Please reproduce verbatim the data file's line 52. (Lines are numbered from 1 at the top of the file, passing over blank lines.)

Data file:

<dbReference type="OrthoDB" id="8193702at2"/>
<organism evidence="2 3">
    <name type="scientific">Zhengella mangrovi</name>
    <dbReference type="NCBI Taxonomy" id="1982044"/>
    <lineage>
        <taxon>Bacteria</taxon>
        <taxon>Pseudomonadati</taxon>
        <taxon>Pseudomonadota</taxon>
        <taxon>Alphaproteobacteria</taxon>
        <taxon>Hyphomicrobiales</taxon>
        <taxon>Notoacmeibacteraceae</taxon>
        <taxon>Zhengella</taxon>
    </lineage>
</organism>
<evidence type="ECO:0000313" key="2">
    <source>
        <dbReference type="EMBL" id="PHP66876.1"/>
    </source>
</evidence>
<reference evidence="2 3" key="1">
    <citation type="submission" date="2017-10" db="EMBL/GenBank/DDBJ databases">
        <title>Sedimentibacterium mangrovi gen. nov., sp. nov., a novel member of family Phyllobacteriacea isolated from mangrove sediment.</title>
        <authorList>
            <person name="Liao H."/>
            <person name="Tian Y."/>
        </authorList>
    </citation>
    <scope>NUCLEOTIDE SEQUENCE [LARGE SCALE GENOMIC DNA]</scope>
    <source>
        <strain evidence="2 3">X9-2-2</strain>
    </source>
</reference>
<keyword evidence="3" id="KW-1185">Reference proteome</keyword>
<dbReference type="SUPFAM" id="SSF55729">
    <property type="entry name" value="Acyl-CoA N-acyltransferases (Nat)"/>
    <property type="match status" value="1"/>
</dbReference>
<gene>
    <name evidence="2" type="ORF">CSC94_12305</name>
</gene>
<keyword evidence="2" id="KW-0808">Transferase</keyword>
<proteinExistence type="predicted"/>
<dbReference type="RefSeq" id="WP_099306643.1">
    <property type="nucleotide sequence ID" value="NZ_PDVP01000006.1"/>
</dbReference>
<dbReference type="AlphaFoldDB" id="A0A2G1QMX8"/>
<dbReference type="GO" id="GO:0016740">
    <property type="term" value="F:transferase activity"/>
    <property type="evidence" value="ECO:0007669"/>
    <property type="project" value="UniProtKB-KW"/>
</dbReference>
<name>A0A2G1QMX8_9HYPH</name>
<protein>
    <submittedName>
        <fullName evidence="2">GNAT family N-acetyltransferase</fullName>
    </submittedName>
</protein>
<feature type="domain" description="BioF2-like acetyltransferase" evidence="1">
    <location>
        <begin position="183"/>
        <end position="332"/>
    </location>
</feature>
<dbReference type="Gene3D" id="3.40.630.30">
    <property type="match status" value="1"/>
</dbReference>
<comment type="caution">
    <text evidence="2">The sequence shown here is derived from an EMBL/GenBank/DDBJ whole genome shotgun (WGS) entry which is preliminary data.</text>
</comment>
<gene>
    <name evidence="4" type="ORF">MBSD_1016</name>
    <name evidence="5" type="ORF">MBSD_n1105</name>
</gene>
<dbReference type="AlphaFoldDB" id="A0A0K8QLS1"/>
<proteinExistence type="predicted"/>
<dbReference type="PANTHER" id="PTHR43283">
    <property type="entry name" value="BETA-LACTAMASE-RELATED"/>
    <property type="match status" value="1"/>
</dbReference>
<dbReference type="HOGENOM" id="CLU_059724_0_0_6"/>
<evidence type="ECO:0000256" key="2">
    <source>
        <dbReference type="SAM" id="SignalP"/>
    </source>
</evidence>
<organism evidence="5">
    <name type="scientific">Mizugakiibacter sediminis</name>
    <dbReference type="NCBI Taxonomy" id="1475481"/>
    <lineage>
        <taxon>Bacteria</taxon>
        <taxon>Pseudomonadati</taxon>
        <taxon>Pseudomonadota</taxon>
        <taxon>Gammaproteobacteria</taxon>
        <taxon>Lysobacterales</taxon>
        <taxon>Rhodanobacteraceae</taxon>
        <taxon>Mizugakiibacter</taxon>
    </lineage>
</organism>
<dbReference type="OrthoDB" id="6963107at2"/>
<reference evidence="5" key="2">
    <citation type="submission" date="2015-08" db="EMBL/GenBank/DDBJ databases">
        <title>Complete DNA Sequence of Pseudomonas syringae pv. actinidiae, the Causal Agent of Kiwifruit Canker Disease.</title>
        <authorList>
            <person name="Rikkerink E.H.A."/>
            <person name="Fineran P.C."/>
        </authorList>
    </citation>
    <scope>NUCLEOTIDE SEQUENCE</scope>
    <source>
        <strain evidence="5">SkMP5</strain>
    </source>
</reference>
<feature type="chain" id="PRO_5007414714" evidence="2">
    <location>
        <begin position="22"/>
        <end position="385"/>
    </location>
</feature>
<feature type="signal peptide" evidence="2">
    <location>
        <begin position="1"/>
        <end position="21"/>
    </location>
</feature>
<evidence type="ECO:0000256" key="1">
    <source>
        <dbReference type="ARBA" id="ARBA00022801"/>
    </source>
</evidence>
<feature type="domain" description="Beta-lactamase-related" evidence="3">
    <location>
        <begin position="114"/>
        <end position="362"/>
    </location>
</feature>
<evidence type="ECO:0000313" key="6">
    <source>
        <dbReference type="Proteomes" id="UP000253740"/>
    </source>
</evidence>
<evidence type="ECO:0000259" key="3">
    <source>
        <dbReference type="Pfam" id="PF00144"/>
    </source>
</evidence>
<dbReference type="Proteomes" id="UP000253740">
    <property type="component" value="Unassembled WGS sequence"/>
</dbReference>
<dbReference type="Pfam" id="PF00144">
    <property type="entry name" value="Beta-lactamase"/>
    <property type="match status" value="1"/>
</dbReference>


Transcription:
<name>A0A2G1QMX8_9HYPH</name>